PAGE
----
Fort Lauderdale Cyber Crime Criminal Defense Lawyer on Restitution Payments for Possession of Child Pornography

March 3, 2009 by David S. Seltzer

The Connecticut Law Journal had a story March 2 on a precedent-setting court decision that could have a dramatic effect on my practice as a Miami cyber crimes criminal defense attorney. A man in Connecticut was convicted in federal court of downloading and distributing child pornography. Like most defendants accused of these crimes, he was sentenced to prison time -- in this case, six and a half years in federal prison. As a foreign (British) national who was convicted of a crime, he will also be deported once his sentence is over.

But unlike most child pornography distribution defendants, the man was also ordered by the court to pay financial restitution to one of the minors shown in the pornography. This is the first case that the Law Journal -- or I, as a cyber crimes criminal defense lawyer in South Florida -- found in which someone was ordered to pay restitution for merely downloading and distributing the materials. In previous federal child pornography cases, only people convicted of actually making the pornography have been ordered to pay restitution, and the greatest amount ever ordered was just over 25% of the $200,000 ordered in this case.

A court can (and sometimes must) order people convicted of child pornography expenses to pay financial restitution to victims, but that law specifies a conviction for exploitation of a child. The attorneys in this case disagree over whether that was the case. A private lawyer hired by the victim (in addition to the prosecutor) argues that sexual exploitation is repeated with each new download, regardless of whether the defendant actually had sexual contact with the victim. The defense attorney, by contrast, points out that the victim couldn’t have known when or how many times the materials were downloaded, making it difficult to argue that she was harmed with each new download. He intends to appeal the decision to the Second U.S. Circuit Court of Appeals.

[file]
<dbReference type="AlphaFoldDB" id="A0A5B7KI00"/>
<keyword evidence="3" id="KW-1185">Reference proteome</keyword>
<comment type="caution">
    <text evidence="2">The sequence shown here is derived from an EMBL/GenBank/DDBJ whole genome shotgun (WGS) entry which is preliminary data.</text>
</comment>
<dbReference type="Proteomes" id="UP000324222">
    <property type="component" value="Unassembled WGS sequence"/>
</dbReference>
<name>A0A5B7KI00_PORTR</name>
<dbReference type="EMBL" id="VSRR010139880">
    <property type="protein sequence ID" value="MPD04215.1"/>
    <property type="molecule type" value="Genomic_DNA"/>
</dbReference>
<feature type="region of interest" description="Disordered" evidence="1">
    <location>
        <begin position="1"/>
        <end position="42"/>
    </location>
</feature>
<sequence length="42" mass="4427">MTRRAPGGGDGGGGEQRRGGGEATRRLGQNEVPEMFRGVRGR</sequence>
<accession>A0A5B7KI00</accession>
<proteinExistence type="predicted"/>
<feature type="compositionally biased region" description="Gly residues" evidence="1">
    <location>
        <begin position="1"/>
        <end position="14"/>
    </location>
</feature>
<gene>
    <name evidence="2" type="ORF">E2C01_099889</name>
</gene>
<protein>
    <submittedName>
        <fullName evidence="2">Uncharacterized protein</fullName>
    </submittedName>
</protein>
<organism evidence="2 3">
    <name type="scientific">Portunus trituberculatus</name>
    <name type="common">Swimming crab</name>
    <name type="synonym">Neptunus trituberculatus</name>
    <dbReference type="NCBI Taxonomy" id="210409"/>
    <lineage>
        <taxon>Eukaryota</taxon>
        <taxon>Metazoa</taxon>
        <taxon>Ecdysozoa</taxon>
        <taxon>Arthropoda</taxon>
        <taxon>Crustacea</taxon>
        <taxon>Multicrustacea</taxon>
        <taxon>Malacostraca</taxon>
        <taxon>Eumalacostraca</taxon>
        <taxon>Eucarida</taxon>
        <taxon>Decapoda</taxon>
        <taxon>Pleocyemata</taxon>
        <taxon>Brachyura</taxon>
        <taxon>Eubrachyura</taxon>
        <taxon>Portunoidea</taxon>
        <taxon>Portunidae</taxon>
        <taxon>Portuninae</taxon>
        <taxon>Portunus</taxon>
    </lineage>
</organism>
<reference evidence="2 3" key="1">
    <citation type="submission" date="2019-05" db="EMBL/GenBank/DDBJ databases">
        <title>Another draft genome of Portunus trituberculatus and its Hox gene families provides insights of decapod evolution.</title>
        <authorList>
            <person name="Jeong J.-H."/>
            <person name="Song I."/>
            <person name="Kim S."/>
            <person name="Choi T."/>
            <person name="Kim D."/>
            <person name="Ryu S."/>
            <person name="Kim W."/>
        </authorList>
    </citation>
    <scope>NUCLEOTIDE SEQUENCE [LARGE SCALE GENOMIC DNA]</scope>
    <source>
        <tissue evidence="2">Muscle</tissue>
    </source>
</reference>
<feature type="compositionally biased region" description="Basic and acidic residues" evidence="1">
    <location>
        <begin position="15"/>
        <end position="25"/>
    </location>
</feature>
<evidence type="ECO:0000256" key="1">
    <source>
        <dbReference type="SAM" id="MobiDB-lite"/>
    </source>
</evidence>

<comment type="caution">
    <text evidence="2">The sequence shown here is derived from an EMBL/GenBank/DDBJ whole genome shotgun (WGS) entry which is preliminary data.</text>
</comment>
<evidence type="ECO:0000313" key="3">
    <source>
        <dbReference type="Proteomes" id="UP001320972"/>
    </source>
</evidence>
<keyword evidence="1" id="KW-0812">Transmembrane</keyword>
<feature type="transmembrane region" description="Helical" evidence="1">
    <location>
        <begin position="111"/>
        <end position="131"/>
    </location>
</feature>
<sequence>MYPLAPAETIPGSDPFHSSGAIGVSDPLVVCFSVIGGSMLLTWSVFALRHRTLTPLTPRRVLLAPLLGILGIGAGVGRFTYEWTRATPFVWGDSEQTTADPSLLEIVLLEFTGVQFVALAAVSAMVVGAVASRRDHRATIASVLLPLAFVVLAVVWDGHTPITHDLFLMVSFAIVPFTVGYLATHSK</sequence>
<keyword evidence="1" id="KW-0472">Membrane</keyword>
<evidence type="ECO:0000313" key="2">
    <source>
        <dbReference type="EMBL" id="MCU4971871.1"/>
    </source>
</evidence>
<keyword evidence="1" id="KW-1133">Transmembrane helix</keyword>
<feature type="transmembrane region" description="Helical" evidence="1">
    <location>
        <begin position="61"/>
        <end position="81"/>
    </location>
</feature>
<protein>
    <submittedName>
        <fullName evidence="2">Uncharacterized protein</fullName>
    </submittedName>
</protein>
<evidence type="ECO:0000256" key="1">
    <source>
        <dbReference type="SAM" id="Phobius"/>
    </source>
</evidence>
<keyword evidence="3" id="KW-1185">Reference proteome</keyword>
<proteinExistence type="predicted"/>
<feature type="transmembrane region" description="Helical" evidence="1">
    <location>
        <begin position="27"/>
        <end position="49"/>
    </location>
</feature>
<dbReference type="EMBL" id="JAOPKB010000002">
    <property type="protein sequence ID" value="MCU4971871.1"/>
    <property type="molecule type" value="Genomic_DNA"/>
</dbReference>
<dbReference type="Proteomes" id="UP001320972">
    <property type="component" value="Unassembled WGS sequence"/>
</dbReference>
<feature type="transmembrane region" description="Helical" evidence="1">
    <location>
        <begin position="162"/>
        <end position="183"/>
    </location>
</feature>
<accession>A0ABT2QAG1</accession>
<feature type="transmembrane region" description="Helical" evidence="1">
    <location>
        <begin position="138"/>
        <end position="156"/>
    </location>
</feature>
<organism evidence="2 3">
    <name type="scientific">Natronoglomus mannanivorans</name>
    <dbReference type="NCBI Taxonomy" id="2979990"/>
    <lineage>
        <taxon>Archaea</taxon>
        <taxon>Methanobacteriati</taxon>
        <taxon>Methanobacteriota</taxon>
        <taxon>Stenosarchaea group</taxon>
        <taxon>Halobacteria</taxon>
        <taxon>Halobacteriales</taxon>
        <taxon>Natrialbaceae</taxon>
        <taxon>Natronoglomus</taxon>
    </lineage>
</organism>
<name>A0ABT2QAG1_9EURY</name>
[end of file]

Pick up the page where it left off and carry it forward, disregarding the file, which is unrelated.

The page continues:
It’s worth noting that there’s another financial dimension to this case. Before his prosecution, the defendant was an executive at a drug company, although he has since been fired. According to the Law Journal, he owned four homes. This may explain the $200,000 restitution order, which was substantially larger than previous restitution orders in child pornography cases -- the judge may simply have decided that the defendant could afford it. The attorney for the defendant speculated that the number of restitution claims might grow if victims and their lawyers see that it’s “...a lucrative area if a defendant has assets.”

As a Fort Lauderdale child pornography possession criminal defense attorney, I am eager to see what the court will say, especially if the idea of financial restitution catches on in federal child pornography cases. Restitution orders are intended to stop people convicted of crimes from profiting from wrong acts, especially if they are enriched at the victim’s expense. Unlike with, say, an illegal download of a movie, the defendant did not steal the victim’s product and deprive her of profit. Nor did he help make the pornography, which would clearly make him guilty of exploiting her. If a restitution order, or any other court order, doesn’t meet the circumstances specified by the law, I do not believe it’s a just order -- no matter how heinous the underlying crime might be.